Had great fun on Monday evening on my monthly slot on the ChrissyB Show on Sky 203 talking about Christmas on a Shoestring. Chrissy and I chatted about the marketing fun and games that happen at Christmas as advertisers spend billions trying to persaude us to part with our cash in a £5bn spending spree. The average household in the UK spends nearly £1000 on Christmas when all is said and done.

on the set of the ChrissyB Show

But is that what Christmas should be about?

We all know that it isn't – Christmas is about connecting with family and friends, showing kids that they are loved and valued through more than just presents and having fun. We shared 5 top tips for a good Christmas on a shoestring.  

Think about the Christmas you really want 

that doesn't mean the stuff you want but what you will really remember from this special time. Can you even remember what you got for Christmas last year?

Give time and effort not money

In our ultra time stressed world the most luxurious commodity is time – so why not give some time and effort rather than the easy choice of an expensive gift

Remember everything will be cheaper in the New Year

This is a great one to bear in mind – everything that you see before Christmas "on sale" or at bargain prices will be cheaper in the New Year – that's the way of the world. Bear that in mind before splashing out.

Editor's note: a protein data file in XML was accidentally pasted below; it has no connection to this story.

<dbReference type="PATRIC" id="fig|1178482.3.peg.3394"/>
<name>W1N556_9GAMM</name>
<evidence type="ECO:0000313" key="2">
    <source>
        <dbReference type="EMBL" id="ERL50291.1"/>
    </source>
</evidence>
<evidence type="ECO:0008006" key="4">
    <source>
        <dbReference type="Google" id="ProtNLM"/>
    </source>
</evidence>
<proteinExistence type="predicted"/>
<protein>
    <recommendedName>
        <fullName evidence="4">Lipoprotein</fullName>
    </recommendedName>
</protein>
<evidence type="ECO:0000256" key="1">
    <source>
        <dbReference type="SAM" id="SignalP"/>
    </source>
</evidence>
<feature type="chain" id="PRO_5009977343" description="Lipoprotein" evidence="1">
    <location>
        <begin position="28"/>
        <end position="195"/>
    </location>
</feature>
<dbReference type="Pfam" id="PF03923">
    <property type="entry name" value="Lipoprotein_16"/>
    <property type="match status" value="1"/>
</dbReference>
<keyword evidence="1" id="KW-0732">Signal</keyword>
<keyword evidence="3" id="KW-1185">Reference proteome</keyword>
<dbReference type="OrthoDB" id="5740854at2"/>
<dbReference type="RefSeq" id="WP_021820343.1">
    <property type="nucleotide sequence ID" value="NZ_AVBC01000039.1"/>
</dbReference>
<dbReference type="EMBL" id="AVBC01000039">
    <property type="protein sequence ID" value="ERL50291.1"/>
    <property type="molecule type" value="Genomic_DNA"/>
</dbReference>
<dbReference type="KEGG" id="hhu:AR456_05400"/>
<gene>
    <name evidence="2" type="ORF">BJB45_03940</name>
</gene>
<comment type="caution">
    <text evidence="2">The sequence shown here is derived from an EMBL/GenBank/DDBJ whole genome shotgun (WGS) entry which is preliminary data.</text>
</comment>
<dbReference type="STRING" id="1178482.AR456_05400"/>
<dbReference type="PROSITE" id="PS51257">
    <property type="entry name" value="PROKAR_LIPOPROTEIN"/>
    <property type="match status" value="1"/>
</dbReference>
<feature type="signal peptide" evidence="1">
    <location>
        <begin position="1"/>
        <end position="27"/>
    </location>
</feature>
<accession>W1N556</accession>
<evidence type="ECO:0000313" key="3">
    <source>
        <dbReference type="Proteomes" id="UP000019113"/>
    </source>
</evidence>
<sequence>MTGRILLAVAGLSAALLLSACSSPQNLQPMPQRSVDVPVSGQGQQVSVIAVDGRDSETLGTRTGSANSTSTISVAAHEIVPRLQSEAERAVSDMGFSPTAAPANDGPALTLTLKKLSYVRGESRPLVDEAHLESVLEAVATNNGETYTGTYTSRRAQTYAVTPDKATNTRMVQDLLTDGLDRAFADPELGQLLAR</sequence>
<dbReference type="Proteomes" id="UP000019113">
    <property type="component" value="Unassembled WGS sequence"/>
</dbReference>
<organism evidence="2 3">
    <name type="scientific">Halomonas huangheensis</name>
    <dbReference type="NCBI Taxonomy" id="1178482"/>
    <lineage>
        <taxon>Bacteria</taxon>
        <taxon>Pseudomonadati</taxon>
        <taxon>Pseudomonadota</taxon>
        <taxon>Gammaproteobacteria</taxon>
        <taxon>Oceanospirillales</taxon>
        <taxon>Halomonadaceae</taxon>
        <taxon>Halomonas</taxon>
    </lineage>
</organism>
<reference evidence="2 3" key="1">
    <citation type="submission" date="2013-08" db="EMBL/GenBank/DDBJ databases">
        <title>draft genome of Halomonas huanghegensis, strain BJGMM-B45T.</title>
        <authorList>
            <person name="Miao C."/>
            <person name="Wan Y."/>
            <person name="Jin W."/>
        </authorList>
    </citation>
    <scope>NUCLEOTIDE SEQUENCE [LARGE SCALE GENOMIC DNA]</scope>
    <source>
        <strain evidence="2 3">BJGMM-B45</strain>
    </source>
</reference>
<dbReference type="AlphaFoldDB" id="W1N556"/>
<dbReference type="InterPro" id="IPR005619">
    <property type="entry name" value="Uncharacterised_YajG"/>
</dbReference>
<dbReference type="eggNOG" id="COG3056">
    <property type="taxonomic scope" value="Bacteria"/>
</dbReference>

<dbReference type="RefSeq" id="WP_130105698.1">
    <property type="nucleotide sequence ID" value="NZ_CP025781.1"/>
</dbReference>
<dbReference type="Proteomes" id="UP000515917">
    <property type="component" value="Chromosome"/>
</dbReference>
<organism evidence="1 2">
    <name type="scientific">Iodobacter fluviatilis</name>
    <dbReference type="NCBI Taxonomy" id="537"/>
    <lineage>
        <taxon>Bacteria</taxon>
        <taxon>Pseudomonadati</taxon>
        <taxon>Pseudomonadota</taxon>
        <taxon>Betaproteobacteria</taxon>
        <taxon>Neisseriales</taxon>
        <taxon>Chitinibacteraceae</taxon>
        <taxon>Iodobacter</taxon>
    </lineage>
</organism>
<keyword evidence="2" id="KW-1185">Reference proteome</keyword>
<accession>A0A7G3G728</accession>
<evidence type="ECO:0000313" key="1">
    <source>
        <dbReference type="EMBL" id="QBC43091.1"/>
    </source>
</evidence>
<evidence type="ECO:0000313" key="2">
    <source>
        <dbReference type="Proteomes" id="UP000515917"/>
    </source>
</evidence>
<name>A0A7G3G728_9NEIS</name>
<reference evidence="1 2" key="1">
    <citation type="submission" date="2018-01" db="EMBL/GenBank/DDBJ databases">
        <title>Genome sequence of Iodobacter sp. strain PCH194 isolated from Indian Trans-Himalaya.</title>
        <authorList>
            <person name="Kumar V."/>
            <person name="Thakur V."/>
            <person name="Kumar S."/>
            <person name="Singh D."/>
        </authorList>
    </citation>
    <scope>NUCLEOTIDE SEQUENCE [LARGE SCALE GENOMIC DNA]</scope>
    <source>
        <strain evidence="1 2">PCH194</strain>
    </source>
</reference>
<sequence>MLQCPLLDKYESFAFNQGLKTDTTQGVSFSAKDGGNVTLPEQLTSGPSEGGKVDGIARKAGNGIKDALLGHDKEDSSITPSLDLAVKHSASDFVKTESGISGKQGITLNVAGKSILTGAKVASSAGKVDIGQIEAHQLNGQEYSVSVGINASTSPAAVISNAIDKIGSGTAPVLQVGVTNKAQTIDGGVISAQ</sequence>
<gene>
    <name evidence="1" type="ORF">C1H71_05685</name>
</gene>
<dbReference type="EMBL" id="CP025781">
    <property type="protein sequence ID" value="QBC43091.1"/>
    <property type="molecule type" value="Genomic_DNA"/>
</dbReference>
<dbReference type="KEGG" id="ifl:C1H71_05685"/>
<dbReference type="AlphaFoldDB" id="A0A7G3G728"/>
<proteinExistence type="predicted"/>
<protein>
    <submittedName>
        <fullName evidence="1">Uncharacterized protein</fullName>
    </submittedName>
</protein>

Give a gift to someone less fortunate

It's scientifically proven that giving thanks for what you have and doing something for those less fortunate than you are will make you happier – and what better time to do it than at Christmas? 

Never get into debt for Christmas 

One third will spend more than they have at Christmas and get into debt. This is NEVER a good idea. Explain to family and friends that you can't spend alot and most will understand. Clearing the debt headache in January is never easy and leads to a bad start to the year!

Watch the show on the ChirssyB Show YouTube channel.

Also on the show was Michelle from Being Creative – a wonderful blog about downshifting, making and growing things. Michelle brought loads of lovely homemade goodies for us to try as gifts for Christmas. Check out Michelle's site for recipes and ideas. 

Thesis 2.0 review for non-web expert marketers and bloggers

Thesis 2.0: running a website or want to? This could help you

 

Thesis 2.0 is something I've based my refresh of basini.com on and so I wanted to review it. It's a bit of a departure for me but I wanted to share my views because this new theme system for WordPress seems to have really polarised people – some love it and some hate it!

Let's start with some background. Many people run their websites using WordPress – which started as a blogging platform (and of course still is) but many of us use it as a quite sophisticated fully capable content management system for a website. If you are thinking of setting up a site or a blog then I would highly recommend WordPress. Now on top of WordPress if you want your design to be non-standard rather than the default you need a theme. There are thousands of themes for free that can make your site look great at the click of a button. For those that want even more customising then you can either buy a premium theme or a theme system. I've run my websites including Basini.com and for a while in the early days we ran ALLOW on WordPress and the Thesis 2.0 theme system.